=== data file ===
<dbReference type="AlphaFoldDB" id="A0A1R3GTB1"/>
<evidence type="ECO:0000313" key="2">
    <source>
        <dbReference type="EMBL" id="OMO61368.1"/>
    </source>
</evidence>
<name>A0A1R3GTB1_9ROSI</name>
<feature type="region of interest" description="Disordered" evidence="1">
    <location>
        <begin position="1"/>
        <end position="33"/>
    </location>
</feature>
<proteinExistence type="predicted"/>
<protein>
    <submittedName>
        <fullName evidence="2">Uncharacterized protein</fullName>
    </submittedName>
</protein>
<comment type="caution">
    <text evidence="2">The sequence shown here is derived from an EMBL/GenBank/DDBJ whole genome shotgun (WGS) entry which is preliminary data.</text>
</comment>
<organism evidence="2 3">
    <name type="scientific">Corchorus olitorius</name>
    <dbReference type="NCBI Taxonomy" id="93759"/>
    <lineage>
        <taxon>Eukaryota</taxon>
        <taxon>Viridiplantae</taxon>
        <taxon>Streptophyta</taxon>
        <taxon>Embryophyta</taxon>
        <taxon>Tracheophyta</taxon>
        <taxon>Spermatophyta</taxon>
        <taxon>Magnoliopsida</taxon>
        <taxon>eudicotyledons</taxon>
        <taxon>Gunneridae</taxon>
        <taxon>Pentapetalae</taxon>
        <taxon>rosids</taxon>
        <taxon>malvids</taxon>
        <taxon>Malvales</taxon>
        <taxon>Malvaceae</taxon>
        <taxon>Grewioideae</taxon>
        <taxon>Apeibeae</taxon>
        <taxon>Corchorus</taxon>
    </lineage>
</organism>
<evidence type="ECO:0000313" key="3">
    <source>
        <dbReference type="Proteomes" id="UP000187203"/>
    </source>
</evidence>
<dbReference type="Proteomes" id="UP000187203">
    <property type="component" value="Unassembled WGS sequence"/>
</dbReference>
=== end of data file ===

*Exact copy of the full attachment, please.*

<dbReference type="AlphaFoldDB" id="A0A1R3GTB1"/>
<evidence type="ECO:0000313" key="2">
    <source>
        <dbReference type="EMBL" id="OMO61368.1"/>
    </source>
</evidence>
<name>A0A1R3GTB1_9ROSI</name>
<feature type="region of interest" description="Disordered" evidence="1">
    <location>
        <begin position="1"/>
        <end position="33"/>
    </location>
</feature>
<proteinExistence type="predicted"/>
<protein>
    <submittedName>
        <fullName evidence="2">Uncharacterized protein</fullName>
    </submittedName>
</protein>
<comment type="caution">
    <text evidence="2">The sequence shown here is derived from an EMBL/GenBank/DDBJ whole genome shotgun (WGS) entry which is preliminary data.</text>
</comment>
<organism evidence="2 3">
    <name type="scientific">Corchorus olitorius</name>
    <dbReference type="NCBI Taxonomy" id="93759"/>
    <lineage>
        <taxon>Eukaryota</taxon>
        <taxon>Viridiplantae</taxon>
        <taxon>Streptophyta</taxon>
        <taxon>Embryophyta</taxon>
        <taxon>Tracheophyta</taxon>
        <taxon>Spermatophyta</taxon>
        <taxon>Magnoliopsida</taxon>
        <taxon>eudicotyledons</taxon>
        <taxon>Gunneridae</taxon>
        <taxon>Pentapetalae</taxon>
        <taxon>rosids</taxon>
        <taxon>malvids</taxon>
        <taxon>Malvales</taxon>
        <taxon>Malvaceae</taxon>
        <taxon>Grewioideae</taxon>
        <taxon>Apeibeae</taxon>
        <taxon>Corchorus</taxon>
    </lineage>
</organism>
<evidence type="ECO:0000313" key="3">
    <source>
        <dbReference type="Proteomes" id="UP000187203"/>
    </source>
</evidence>
<dbReference type="Proteomes" id="UP000187203">
    <property type="component" value="Unassembled WGS sequence"/>
</dbReference>